For over 45 years the law firm of Greenman Goldberg Raby Martinez has represented Las Vegas clients in personal injuries. We are passionate about helping clients recover full compensation for their injuries and will explore the pros and cons of a loss of consortium claim with clients in appropriate cases. For a free attorney consultation about your case call us today at 702-388-4476 or send us a request through our site.

Calculating Pain and Suffering in Personal Injury Cases

The category of damages called “pain and suffering” can sometimes be the eye-catching part of a personal injury trial’s outcome. For example, a recent case awarded a plaintiff $10 million for pain and suffering in connection with a severe injury suffered by a teenager on a homeowner association’s badly maintained swing set. Someone who has been injured and is considering filing a lawsuit should take a moment to understand what pain and suffering damages are and what their limitations rae.

The categories of damages in Nevada civil litigation

Civil trial damages are divided into three categories:

  1. Economic (or compensatory) damages can be thought of as the consequences of the defendant’s wrong actions that can be reduced to a firm dollar figure without resorting to abstraction. Past and future medical expenses, lost earnings, and property damage are examples of economic damages. The scope of economic damages can itself be a controversy at trial. For example, a person’s future earnings are contingent on many factors, like the person’s age, years to retirement, and career path.
  2. Punitive damages are sometimes awarded in cases where the defendant has acted especially badly. The aim of punitive damages is to make an example out of the defendant to deter others from behaving in the same way.
  3. Noneconomic damages tend to be difficult or impossible to quantify using commonly accepted formulas. Examples of noneconomic damages include humiliation, anxiety, grief, and loss of enjoyment. Pain and suffering are just two closely related variations of noneconomic damages.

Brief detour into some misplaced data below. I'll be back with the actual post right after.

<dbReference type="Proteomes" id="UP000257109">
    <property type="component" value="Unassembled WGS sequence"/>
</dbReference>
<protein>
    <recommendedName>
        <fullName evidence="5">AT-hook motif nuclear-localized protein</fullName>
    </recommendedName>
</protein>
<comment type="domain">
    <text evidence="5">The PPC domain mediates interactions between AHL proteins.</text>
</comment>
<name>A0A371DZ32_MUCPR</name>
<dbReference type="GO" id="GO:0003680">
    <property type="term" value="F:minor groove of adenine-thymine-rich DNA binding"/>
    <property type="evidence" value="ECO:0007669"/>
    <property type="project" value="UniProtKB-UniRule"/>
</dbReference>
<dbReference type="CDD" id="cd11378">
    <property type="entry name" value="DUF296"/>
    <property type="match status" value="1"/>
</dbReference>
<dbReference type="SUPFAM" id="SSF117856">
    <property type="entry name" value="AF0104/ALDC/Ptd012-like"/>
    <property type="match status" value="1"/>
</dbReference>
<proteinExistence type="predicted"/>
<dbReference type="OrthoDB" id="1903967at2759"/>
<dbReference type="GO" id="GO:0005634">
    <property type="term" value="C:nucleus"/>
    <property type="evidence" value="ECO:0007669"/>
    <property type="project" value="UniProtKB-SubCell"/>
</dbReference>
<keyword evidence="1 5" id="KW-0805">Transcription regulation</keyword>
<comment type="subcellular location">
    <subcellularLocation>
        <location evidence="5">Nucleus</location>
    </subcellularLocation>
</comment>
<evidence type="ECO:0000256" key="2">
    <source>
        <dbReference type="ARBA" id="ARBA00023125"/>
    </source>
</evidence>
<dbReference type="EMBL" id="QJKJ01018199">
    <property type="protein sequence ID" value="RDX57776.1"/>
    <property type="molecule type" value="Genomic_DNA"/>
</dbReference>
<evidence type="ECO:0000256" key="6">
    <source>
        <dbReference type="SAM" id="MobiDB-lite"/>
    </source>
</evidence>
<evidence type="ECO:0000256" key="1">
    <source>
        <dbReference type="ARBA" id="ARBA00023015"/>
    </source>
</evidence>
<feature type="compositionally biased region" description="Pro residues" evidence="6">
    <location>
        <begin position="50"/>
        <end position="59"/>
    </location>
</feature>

The types of damages that a plaintiff can seek in a case depend on the nature of the claim, the parties involved in the case, and other factors. Economic damages tend to be available in almost every case that isn’t simply barred on other grounds. But noneconomic damages can be subject to caps or even prohibited altogether. Such restrictions are usually contained in statutes that are designed to limit the liability risk of certain activities. For example, Nevada law limits noneconomic damages in professional negligence cases (e.g., medical malpractice) to $350,000. NRS 41A.035.

How are pain and suffering damages calculated?

A plaintiff’s claim for pain and suffering, or other forms of noneconomic damages, must be fair and reasonable and may not exceed any applicable statutory cap. Like all damages, pain and suffering also must be proven with evidence. The greater a showing the plaintiff can make of the tribulations suffered due to the defendant’s wrongful actions, the greater the potential damages award. Unlike a plaintiff’s medical bills, pain and suffering isn’t so much a matter of math as one of reasoned argument.

Proving pain and suffering requires a careful collection of hard evidence, like photos and medical records. Documentation of the plaintiff’s medical condition, such as x-rays, can be especially persuasive. Oral testimony can also be vitally important. The plaintiff’s family members, friends, occupational therapists, and others can help to paint a picture of how the plaintiff’s life has changed after the incident.

GGRM is an experienced personal injury law firm in Las Vegas

The law firm of Greenman Goldberg Raby Martinez has represented injured clients in the Las Vegas area for over 45 years. If you have been injured in an accident and would like to speak to an attorney at no cost, please give us a call today at 702-388-4476. We can also be reached through our contacts page.

Seeking Compensation for Child Care After an Injury

Parents and other guardians of children can find that caring for a child after a serious injury is significantly harder than it was before the injury occurred. Routine tasks like lifting, driving, doing laundry, or cooking may no longer be possible while recovering from the injury. As a consequence, it may be necessary to hire outside help. Plaintiffs in this circumstance sometimes wonder if they can include the cost of child care in their personal injury lawsuit claims.

Nevada law allows plaintiffs in personal injury cases to include “replacement services” in the scope of the damages that are demanded in a lawsuit. Replacement services essentially covers things that the injured person used to do for themselves, but now must hire an outside person to do. This includes cooking and cleaning, and also includes taking care of children.

Replacement services are a form of economic damage, because they can be tied to real-world numbers. The actual cost of hiring a nanny or housekeeper, hiring a driver to take the kids to school, or hiring someone to cook can be proven with actual invoices or, if the plaintiff hasn’t been able to afford such services before the lawsuit begins, with reference to estimates or averages taken from services available in the plaintiff’s community.